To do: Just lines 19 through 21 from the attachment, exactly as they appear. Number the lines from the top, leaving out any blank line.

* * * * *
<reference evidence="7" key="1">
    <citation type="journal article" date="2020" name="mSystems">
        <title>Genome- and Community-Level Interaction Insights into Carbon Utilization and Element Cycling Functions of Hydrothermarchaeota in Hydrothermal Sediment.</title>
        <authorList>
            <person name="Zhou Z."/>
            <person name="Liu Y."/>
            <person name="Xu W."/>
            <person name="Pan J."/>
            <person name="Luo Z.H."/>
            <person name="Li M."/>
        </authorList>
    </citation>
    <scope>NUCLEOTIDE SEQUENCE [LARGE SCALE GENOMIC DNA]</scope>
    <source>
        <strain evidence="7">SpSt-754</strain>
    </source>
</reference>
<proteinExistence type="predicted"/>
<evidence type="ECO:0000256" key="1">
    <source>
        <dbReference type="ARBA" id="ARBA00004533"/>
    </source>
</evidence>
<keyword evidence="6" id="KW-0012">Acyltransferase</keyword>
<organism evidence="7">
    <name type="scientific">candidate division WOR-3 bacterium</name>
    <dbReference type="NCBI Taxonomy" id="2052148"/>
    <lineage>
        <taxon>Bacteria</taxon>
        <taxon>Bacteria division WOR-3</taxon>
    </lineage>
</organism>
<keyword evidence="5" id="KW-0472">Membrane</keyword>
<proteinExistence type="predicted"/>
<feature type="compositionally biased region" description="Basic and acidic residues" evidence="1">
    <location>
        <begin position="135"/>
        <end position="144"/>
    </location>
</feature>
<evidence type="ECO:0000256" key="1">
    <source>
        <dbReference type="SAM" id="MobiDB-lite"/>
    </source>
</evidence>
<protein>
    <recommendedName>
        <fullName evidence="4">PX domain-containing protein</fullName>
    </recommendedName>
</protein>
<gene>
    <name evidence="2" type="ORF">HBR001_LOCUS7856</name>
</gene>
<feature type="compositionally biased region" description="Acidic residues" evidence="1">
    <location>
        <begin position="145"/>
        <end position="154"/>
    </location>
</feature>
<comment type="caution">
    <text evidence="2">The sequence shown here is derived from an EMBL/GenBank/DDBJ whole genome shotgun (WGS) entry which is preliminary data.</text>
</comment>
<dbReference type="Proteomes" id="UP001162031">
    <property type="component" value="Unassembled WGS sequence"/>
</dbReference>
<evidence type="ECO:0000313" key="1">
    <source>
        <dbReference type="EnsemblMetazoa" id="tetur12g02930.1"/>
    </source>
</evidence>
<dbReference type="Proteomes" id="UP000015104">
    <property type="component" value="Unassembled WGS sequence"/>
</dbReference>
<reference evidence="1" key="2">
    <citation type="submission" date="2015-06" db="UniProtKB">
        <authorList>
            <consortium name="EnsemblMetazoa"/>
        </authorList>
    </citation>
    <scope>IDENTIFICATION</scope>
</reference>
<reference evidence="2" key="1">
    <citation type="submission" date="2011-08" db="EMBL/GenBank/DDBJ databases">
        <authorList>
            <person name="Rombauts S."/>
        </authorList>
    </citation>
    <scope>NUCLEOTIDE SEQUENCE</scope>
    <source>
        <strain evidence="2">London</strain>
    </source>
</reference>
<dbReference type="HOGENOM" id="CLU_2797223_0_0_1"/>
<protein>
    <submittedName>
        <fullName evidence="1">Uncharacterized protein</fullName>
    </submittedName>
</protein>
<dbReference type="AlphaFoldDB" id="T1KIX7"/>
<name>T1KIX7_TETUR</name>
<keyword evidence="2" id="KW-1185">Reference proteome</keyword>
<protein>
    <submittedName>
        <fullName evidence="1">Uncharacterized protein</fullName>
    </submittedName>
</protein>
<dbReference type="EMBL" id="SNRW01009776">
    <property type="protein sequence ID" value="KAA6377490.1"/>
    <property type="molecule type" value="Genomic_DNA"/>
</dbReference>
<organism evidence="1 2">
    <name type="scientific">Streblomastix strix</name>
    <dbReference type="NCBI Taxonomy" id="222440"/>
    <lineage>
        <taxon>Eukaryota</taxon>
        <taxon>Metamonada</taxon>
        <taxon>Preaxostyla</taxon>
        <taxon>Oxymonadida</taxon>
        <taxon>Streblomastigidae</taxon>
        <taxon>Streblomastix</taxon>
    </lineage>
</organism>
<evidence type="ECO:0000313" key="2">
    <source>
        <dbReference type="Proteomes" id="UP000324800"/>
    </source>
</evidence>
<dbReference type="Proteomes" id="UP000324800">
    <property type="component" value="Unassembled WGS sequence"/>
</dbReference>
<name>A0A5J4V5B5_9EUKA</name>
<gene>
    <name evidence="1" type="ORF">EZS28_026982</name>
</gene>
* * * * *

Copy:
<evidence type="ECO:0000256" key="1">
    <source>
        <dbReference type="ARBA" id="ARBA00004533"/>